The U.S. Bureau of Reclamation is now carrying out tests in hope of finding out if bacteria can aid them in their struggle against invasive mussel species that are threatening to spread across the West’s waterways.

During the summer of 2008, a preliminary test was executed at Davis Dam on the Colorado River at Laughlin in Nevada. In this dam, Quagga mussels (Dreissena rostriformis bugensis) were exposed to dead bacteria of the Pseudomonas fluorescens species, a non-infectious bacterium that is commonly found in water, soil and food.

551px Quagga mussels GLERL 1 Can bacteria be used to combat invasive mussels from Ukraine?
Quagga Mussels

During the first test the mussels where exposed to bacteria in jars, but the next test will take place in 10-20 gallon aquariums to in order to more accurately mimic real dam conditions. Water will flow through the aquariums, but will not be released back into the river – it will instead be disposed of through an evaporation pond. A third experiment is also planned, where bacteria will be released in a domestic water intake line which is currently encrusted with a 2-3 inches thick layer of mussels (approximately 5-7.5 cm).

We are always looking for new, more effective techniques for managing mussels, and this one looks very safe and very promising,” says Reclamation scientist Fred Nibling. “We’ll have a series of tests where we’re going to be testing off-line, off the river, so we can have the data to where we can apply for the permits to test elsewhere.

If the initial testing proves to be successful, the Bureau of Reclamation hopes to have a larger scale test approved by the Environmental Protection Agency.

The U.S. Bureau of Reclamation got the idea to use Pseudomonas fluorescens from Daniel Molloy, a researcher at the New York State Museum who discovered that both zebra and quagga mussels died if they ingest the bacterium. He confirmed the effect in 1998 and the method was patented by the museum. Eventually, the Californian firm Marrone Organic Innovations was awarded a National Science Foundation grant to commercialize the technology.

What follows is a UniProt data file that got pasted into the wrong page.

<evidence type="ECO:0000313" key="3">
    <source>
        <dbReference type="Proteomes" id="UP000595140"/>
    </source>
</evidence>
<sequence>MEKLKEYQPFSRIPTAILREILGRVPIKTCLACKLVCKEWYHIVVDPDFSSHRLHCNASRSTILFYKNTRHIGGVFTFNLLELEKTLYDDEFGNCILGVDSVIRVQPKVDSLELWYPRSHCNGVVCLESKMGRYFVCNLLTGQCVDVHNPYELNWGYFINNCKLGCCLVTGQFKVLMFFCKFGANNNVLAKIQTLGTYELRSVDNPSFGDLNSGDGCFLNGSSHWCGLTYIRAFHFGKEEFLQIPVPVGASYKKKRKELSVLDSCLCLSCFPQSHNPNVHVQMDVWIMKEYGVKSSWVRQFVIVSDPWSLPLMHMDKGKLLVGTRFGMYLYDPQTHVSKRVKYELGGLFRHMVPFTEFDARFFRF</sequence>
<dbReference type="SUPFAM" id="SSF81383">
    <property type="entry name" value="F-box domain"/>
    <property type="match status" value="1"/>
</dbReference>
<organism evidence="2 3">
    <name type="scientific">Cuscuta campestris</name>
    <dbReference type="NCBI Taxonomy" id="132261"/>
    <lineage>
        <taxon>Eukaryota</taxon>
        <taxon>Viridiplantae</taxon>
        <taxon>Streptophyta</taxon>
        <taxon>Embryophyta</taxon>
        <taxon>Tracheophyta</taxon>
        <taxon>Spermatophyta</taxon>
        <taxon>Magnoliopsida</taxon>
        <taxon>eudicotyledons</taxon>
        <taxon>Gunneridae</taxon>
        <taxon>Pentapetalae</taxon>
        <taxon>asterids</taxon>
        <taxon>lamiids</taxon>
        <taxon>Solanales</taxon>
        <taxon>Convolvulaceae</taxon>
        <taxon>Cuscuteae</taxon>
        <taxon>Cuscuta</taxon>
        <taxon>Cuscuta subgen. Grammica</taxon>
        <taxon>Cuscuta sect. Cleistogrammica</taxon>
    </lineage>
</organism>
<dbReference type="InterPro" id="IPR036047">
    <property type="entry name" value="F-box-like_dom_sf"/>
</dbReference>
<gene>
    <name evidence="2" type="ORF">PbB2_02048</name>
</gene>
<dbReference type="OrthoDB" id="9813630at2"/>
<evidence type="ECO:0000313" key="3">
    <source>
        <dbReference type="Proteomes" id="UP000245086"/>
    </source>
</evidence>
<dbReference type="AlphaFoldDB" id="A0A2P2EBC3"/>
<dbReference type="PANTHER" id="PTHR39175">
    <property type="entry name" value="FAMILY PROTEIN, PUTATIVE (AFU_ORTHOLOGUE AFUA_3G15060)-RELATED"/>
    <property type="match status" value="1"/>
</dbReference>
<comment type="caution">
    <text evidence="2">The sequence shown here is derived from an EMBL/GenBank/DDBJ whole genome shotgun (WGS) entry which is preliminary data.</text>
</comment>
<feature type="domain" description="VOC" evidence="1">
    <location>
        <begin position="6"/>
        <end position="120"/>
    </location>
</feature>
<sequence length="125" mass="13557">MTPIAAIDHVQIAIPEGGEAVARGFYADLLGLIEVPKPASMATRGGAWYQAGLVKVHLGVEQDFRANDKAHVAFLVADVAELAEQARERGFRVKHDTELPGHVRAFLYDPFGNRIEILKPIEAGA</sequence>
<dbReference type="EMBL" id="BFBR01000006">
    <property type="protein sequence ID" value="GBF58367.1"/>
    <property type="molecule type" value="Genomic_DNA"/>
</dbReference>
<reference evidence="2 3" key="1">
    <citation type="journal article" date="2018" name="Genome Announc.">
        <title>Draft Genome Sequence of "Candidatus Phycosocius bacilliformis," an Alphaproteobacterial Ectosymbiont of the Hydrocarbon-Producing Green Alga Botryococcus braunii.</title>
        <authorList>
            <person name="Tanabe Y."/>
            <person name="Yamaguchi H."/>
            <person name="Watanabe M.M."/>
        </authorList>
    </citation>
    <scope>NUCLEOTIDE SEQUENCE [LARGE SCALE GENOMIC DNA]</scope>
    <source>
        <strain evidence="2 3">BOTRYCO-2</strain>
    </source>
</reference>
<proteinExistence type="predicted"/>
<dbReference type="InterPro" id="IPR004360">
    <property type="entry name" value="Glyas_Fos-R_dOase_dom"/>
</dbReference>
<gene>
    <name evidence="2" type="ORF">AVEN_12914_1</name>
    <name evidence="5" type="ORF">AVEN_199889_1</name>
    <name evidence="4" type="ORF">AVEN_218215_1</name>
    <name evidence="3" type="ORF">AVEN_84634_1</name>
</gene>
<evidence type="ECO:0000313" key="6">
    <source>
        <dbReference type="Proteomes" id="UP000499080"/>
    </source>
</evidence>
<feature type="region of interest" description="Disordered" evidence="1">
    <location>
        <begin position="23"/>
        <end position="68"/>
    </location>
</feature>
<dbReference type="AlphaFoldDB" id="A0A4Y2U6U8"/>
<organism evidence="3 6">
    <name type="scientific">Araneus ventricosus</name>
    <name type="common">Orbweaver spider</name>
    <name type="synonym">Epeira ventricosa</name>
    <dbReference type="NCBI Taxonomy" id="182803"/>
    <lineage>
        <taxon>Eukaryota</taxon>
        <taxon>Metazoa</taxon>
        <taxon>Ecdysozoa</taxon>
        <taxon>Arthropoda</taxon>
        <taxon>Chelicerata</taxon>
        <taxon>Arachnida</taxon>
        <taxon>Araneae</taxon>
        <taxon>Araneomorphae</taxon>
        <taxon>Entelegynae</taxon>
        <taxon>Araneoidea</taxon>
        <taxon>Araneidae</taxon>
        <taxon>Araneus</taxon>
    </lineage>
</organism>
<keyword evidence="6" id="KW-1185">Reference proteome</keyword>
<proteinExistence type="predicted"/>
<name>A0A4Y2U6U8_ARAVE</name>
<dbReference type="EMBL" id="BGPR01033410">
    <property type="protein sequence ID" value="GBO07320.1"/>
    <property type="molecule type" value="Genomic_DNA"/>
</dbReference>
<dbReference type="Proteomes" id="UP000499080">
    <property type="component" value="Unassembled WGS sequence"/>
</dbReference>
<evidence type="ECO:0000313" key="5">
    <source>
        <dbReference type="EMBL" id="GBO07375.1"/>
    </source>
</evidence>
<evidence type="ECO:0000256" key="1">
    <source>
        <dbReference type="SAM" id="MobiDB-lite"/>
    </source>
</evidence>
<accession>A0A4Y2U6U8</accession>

According to Molloy’s research, a mussel needs to ingest a high density of a strain of the bacteria in order for the bacteria to be lethal. If the density is high enough, a toxin inside the bacterium cell will efficiently devastate the digestive tract of the animal.

One advantage with Pseudomonas fluorescens compared to conventional anti-mussel treatments like chlorine is that mussels recognize chlorine as dangerous and close their feeding valves to keep the chemical out. They do however happily devour Pseudomonas fluorescens. Another important aspect is that research has found that Pseudomonas fluorescens does not kill fish or shellfish.

If large scale testing also proves successful, the Bureau of Reclamation say they wish to meet with municipal public works and water authority officials before the bacterium is put into general use. “We want to make sure they’re very comfortable and they have a chance to ask questions,” says Nibbling.

Dreissena polymorpha Can bacteria be used to combat invasive mussels from Ukraine?
Zebra mussels